11 performances that defined Glenn Close’s career
Playing the passionate Eleanor of Aquitaine facing the conflicting King Henry II by Patrick Stewart in Andrei Konchalovsky’s daring rendering of a 12th century power struggle, Close’s talent is in the spotlight. There are poisonous sides, fiery monologues, and moments of clever manipulation.
Damage (2007 to 2012)
Five seasons, two Emmys and a Golden Globe later, ruthless and imposing lawyer Patty Hewes is still one of Close’s most intricate creations. Chronicle of his relationship with an ambitious protege (Rose Byrne), Glenn Kessler, Todd A Kessler and the legal drama of Daniel Zelman is unavoidable.
Albert Nobbs (2011)
Close is almost unrecognizable as the titular butler working in a 19th-century Dublin hotel in this deeply touching period piece from director Rodrigo García. With restraint and a mysterious twinkle in her eyes, she plays a woman who disguised herself as a man to escape a violent past.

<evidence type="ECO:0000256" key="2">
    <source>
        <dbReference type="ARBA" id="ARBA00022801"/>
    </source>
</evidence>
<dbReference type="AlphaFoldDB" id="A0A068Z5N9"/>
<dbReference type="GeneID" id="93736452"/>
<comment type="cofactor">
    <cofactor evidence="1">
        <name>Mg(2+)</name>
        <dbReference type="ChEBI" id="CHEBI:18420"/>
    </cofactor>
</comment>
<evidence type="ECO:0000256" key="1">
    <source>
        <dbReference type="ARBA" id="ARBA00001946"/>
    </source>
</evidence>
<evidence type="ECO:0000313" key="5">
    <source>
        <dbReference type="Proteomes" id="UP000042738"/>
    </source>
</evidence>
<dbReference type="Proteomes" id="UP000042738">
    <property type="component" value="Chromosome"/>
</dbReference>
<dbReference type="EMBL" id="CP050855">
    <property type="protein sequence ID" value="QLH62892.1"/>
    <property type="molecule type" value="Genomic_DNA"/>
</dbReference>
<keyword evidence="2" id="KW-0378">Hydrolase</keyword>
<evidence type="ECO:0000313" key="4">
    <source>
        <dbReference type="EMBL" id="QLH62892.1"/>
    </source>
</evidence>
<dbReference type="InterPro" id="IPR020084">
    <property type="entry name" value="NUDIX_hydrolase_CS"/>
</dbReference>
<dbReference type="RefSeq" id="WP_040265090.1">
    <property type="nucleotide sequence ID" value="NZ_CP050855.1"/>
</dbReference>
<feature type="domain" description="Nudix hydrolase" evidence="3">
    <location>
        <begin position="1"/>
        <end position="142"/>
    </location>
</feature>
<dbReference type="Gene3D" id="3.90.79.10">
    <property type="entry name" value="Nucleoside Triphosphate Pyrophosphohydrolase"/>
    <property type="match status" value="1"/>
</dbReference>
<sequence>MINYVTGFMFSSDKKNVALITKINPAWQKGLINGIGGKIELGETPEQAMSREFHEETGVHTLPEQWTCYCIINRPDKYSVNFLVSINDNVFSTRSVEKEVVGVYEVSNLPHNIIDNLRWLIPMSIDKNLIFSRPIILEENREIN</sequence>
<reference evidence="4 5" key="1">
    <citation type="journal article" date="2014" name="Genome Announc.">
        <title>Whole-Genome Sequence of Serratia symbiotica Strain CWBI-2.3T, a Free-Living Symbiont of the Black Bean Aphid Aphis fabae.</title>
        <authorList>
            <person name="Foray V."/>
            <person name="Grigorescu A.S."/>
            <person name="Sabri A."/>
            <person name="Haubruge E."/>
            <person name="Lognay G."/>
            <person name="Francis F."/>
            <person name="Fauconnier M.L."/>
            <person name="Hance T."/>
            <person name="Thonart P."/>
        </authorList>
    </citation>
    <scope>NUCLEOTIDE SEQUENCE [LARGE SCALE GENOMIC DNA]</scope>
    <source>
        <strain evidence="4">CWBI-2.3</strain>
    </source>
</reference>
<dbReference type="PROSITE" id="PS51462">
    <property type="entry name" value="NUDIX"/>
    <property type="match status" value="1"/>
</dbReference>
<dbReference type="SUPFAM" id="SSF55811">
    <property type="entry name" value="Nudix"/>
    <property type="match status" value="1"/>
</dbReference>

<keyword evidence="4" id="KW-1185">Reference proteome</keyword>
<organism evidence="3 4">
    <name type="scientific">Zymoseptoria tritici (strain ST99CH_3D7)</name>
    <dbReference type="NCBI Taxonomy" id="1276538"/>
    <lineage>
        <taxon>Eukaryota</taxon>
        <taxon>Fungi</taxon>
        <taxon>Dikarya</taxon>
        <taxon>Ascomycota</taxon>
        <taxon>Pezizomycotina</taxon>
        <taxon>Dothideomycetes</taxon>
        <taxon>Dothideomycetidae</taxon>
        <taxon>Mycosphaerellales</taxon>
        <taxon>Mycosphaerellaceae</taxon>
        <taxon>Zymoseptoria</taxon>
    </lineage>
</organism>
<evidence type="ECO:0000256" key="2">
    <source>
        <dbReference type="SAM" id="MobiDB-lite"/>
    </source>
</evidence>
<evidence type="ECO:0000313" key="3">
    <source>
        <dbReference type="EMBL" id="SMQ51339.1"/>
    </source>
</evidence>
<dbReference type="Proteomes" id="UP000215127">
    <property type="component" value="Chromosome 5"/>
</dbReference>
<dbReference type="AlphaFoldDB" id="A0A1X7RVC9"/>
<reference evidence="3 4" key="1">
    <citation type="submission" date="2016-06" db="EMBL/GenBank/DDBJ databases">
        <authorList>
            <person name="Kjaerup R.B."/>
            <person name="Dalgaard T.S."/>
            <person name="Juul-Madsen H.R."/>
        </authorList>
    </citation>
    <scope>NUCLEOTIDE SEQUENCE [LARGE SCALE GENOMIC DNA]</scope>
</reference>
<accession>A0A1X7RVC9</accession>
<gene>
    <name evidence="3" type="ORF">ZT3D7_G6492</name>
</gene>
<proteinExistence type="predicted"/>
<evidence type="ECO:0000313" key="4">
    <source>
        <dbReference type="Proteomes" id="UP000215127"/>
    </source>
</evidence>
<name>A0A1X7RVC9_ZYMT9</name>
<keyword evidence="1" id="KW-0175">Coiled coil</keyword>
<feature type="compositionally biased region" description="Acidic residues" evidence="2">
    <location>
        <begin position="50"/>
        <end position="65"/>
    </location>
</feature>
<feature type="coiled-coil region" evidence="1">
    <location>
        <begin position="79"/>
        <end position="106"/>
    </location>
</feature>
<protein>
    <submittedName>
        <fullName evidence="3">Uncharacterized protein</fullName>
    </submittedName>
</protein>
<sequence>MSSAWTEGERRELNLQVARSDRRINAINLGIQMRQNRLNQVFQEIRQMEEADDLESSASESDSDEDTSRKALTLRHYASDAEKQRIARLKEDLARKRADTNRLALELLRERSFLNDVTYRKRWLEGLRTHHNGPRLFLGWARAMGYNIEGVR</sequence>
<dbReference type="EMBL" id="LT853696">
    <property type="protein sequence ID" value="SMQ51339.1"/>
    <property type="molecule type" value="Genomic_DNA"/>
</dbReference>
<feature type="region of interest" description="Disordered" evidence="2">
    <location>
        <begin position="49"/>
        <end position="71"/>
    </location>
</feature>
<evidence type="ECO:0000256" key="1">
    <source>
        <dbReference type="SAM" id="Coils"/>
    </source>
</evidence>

After decades of living in the shadow of her arrogant novelist husband (Jonathan Pryce), who should be awarded the Nobel Prize for Literature, a supportive wife (Close) reaches the end of her rope in Björn Runge’s absorbent star vehicle. Enigmatic then explosive, Close has never been so good.
Hillbilly Elegy (2020)
While Ron Howard’s melodrama has received critical criticism, Close has been rightly praised for her portrayal of Mamaw, an eccentric matriarch who struggles to keep her grandson (Gabriel Basso) in line. If the Oscar escapes him again this year, it is surely time to give him an honorary award in 2022.